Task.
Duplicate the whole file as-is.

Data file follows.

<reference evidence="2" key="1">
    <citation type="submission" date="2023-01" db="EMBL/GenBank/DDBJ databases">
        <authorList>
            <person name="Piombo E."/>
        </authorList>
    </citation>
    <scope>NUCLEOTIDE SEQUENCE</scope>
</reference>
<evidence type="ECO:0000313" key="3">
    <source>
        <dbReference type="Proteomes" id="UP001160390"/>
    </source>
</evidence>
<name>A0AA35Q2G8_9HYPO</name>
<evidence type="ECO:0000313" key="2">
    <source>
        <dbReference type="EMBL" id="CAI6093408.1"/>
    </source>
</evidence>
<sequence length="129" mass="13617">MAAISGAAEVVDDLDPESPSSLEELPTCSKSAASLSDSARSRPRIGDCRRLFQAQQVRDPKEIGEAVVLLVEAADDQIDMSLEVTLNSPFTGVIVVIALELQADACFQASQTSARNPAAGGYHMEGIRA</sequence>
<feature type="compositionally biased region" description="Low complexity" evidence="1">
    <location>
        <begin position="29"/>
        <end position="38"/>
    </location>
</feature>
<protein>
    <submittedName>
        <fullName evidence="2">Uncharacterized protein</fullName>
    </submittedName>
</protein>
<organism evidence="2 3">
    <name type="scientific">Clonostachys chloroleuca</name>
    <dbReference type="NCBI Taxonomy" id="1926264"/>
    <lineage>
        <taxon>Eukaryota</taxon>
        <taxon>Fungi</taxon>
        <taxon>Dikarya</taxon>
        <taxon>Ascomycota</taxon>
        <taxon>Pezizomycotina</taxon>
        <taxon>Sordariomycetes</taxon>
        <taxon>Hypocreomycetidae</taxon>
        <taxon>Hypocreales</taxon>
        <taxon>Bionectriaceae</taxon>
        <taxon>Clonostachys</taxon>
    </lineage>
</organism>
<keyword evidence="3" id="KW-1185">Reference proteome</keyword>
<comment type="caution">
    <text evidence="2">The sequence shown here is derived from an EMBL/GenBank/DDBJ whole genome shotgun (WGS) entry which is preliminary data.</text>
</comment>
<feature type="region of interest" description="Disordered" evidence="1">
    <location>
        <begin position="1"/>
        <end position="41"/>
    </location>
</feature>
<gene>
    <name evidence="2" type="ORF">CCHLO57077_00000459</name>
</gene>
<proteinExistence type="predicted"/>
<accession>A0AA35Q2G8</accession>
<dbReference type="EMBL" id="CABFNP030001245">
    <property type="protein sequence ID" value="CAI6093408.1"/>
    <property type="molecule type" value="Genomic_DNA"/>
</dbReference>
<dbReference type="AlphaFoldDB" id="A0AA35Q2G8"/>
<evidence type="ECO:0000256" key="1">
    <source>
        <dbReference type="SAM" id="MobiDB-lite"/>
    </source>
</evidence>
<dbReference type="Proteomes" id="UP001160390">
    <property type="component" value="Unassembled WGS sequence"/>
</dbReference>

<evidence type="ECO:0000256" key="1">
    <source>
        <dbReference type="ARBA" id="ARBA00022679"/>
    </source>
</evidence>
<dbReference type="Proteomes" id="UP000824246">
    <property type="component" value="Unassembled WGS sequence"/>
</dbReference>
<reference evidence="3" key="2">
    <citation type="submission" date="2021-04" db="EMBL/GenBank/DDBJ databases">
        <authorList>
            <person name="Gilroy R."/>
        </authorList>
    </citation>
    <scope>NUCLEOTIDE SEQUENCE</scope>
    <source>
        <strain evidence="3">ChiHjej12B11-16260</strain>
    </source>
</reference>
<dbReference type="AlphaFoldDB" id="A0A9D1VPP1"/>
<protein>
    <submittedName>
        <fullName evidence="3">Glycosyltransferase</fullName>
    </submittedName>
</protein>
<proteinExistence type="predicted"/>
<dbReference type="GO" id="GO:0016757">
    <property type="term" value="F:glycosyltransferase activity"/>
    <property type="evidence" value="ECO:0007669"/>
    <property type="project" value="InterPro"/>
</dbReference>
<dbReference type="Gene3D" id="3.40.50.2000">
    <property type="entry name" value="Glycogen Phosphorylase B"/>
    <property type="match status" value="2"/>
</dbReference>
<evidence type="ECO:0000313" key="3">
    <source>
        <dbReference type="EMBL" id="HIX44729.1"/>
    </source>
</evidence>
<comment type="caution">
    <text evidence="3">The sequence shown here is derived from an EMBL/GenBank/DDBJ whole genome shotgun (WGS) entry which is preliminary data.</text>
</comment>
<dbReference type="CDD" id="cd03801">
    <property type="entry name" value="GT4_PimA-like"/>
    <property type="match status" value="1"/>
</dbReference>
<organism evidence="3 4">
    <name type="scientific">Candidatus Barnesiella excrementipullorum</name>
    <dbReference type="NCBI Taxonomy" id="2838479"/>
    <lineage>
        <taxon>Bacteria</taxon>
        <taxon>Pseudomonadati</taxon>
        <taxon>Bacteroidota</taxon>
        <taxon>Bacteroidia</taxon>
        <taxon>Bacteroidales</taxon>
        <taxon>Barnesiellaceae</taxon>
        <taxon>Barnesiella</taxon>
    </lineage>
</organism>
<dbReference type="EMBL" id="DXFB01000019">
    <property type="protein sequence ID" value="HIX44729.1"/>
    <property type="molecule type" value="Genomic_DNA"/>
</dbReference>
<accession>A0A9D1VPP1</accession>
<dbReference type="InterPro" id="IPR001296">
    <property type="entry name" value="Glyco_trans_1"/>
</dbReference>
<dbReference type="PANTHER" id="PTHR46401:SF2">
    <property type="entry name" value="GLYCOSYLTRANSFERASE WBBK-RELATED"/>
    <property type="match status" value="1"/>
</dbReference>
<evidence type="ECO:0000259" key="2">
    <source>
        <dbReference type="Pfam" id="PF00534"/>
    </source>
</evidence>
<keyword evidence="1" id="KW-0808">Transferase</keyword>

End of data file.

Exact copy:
<reference evidence="2" key="1">
    <citation type="submission" date="2023-01" db="EMBL/GenBank/DDBJ databases">
        <authorList>
            <person name="Piombo E."/>
        </authorList>
    </citation>
    <scope>NUCLEOTIDE SEQUENCE</scope>
</reference>
<evidence type="ECO:0000313" key="3">
    <source>
        <dbReference type="Proteomes" id="UP001160390"/>
    </source>
</evidence>
<name>A0AA35Q2G8_9HYPO</name>
<evidence type="ECO:0000313" key="2">
    <source>
        <dbReference type="EMBL" id="CAI6093408.1"/>
    </source>
</evidence>
<sequence length="129" mass="13617">MAAISGAAEVVDDLDPESPSSLEELPTCSKSAASLSDSARSRPRIGDCRRLFQAQQVRDPKEIGEAVVLLVEAADDQIDMSLEVTLNSPFTGVIVVIALELQADACFQASQTSARNPAAGGYHMEGIRA</sequence>
<feature type="compositionally biased region" description="Low complexity" evidence="1">
    <location>
        <begin position="29"/>
        <end position="38"/>
    </location>
</feature>
<protein>
    <submittedName>
        <fullName evidence="2">Uncharacterized protein</fullName>
    </submittedName>
</protein>
<organism evidence="2 3">
    <name type="scientific">Clonostachys chloroleuca</name>
    <dbReference type="NCBI Taxonomy" id="1926264"/>
    <lineage>
        <taxon>Eukaryota</taxon>
        <taxon>Fungi</taxon>
        <taxon>Dikarya</taxon>
        <taxon>Ascomycota</taxon>
        <taxon>Pezizomycotina</taxon>
        <taxon>Sordariomycetes</taxon>
        <taxon>Hypocreomycetidae</taxon>
        <taxon>Hypocreales</taxon>
        <taxon>Bionectriaceae</taxon>
        <taxon>Clonostachys</taxon>
    </lineage>
</organism>
<keyword evidence="3" id="KW-1185">Reference proteome</keyword>
<comment type="caution">
    <text evidence="2">The sequence shown here is derived from an EMBL/GenBank/DDBJ whole genome shotgun (WGS) entry which is preliminary data.</text>
</comment>
<feature type="region of interest" description="Disordered" evidence="1">
    <location>
        <begin position="1"/>
        <end position="41"/>
    </location>
</feature>
<gene>
    <name evidence="2" type="ORF">CCHLO57077_00000459</name>
</gene>
<proteinExistence type="predicted"/>
<accession>A0AA35Q2G8</accession>
<dbReference type="EMBL" id="CABFNP030001245">
    <property type="protein sequence ID" value="CAI6093408.1"/>
    <property type="molecule type" value="Genomic_DNA"/>
</dbReference>
<dbReference type="AlphaFoldDB" id="A0AA35Q2G8"/>
<evidence type="ECO:0000256" key="1">
    <source>
        <dbReference type="SAM" id="MobiDB-lite"/>
    </source>
</evidence>
<dbReference type="Proteomes" id="UP001160390">
    <property type="component" value="Unassembled WGS sequence"/>
</dbReference>

<evidence type="ECO:0000256" key="1">
    <source>
        <dbReference type="ARBA" id="ARBA00022679"/>
    </source>
</evidence>
<dbReference type="Proteomes" id="UP000824246">
    <property type="component" value="Unassembled WGS sequence"/>
</dbReference>
<reference evidence="3" key="2">
    <citation type="submission" date="2021-04" db="EMBL/GenBank/DDBJ databases">
        <authorList>
            <person name="Gilroy R."/>
        </authorList>
    </citation>
    <scope>NUCLEOTIDE SEQUENCE</scope>
    <source>
        <strain evidence="3">ChiHjej12B11-16260</strain>
    </source>
</reference>
<dbReference type="AlphaFoldDB" id="A0A9D1VPP1"/>
<protein>
    <submittedName>
        <fullName evidence="3">Glycosyltransferase</fullName>
    </submittedName>
</protein>
<proteinExistence type="predicted"/>
<dbReference type="GO" id="GO:0016757">
    <property type="term" value="F:glycosyltransferase activity"/>
    <property type="evidence" value="ECO:0007669"/>
    <property type="project" value="InterPro"/>
</dbReference>
<dbReference type="Gene3D" id="3.40.50.2000">
    <property type="entry name" value="Glycogen Phosphorylase B"/>
    <property type="match status" value="2"/>
</dbReference>
<evidence type="ECO:0000313" key="3">
    <source>
        <dbReference type="EMBL" id="HIX44729.1"/>
    </source>
</evidence>
<comment type="caution">
    <text evidence="3">The sequence shown here is derived from an EMBL/GenBank/DDBJ whole genome shotgun (WGS) entry which is preliminary data.</text>
</comment>
<dbReference type="CDD" id="cd03801">
    <property type="entry name" value="GT4_PimA-like"/>
    <property type="match status" value="1"/>
</dbReference>
<organism evidence="3 4">
    <name type="scientific">Candidatus Barnesiella excrementipullorum</name>
    <dbReference type="NCBI Taxonomy" id="2838479"/>
    <lineage>
        <taxon>Bacteria</taxon>
        <taxon>Pseudomonadati</taxon>
        <taxon>Bacteroidota</taxon>
        <taxon>Bacteroidia</taxon>
        <taxon>Bacteroidales</taxon>
        <taxon>Barnesiellaceae</taxon>
        <taxon>Barnesiella</taxon>
    </lineage>
</organism>
<dbReference type="EMBL" id="DXFB01000019">
    <property type="protein sequence ID" value="HIX44729.1"/>
    <property type="molecule type" value="Genomic_DNA"/>
</dbReference>
<accession>A0A9D1VPP1</accession>
<dbReference type="InterPro" id="IPR001296">
    <property type="entry name" value="Glyco_trans_1"/>
</dbReference>
<dbReference type="PANTHER" id="PTHR46401:SF2">
    <property type="entry name" value="GLYCOSYLTRANSFERASE WBBK-RELATED"/>
    <property type="match status" value="1"/>
</dbReference>
<evidence type="ECO:0000259" key="2">
    <source>
        <dbReference type="Pfam" id="PF00534"/>
    </source>
</evidence>
<keyword evidence="1" id="KW-0808">Transferase</keyword>